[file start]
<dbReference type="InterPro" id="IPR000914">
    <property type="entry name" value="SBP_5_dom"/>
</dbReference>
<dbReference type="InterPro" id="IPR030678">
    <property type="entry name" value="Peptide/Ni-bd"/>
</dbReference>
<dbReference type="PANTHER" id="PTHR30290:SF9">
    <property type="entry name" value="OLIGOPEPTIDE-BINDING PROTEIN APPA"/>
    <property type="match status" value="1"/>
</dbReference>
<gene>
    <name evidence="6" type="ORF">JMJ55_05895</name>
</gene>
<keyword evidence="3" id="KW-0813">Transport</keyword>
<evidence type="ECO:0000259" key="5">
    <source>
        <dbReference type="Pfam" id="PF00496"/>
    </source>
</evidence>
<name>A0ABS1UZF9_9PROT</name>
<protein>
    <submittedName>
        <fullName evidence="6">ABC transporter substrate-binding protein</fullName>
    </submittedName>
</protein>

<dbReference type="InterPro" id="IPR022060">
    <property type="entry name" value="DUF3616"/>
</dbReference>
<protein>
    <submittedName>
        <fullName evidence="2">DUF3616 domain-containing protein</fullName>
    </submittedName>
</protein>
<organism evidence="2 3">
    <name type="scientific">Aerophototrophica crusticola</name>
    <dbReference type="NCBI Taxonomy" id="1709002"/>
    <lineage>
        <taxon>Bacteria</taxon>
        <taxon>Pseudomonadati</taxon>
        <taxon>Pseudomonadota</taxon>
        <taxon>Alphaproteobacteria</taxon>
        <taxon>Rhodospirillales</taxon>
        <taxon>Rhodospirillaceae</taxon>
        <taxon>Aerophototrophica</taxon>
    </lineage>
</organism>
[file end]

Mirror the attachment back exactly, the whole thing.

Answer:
<dbReference type="InterPro" id="IPR000914">
    <property type="entry name" value="SBP_5_dom"/>
</dbReference>
<dbReference type="InterPro" id="IPR030678">
    <property type="entry name" value="Peptide/Ni-bd"/>
</dbReference>
<dbReference type="PANTHER" id="PTHR30290:SF9">
    <property type="entry name" value="OLIGOPEPTIDE-BINDING PROTEIN APPA"/>
    <property type="match status" value="1"/>
</dbReference>
<gene>
    <name evidence="6" type="ORF">JMJ55_05895</name>
</gene>
<keyword evidence="3" id="KW-0813">Transport</keyword>
<evidence type="ECO:0000259" key="5">
    <source>
        <dbReference type="Pfam" id="PF00496"/>
    </source>
</evidence>
<name>A0ABS1UZF9_9PROT</name>
<protein>
    <submittedName>
        <fullName evidence="6">ABC transporter substrate-binding protein</fullName>
    </submittedName>
</protein>

<dbReference type="InterPro" id="IPR022060">
    <property type="entry name" value="DUF3616"/>
</dbReference>
<protein>
    <submittedName>
        <fullName evidence="2">DUF3616 domain-containing protein</fullName>
    </submittedName>
</protein>
<organism evidence="2 3">
    <name type="scientific">Aerophototrophica crusticola</name>
    <dbReference type="NCBI Taxonomy" id="1709002"/>
    <lineage>
        <taxon>Bacteria</taxon>
        <taxon>Pseudomonadati</taxon>
        <taxon>Pseudomonadota</taxon>
        <taxon>Alphaproteobacteria</taxon>
        <taxon>Rhodospirillales</taxon>
        <taxon>Rhodospirillaceae</taxon>
        <taxon>Aerophototrophica</taxon>
    </lineage>
</organism>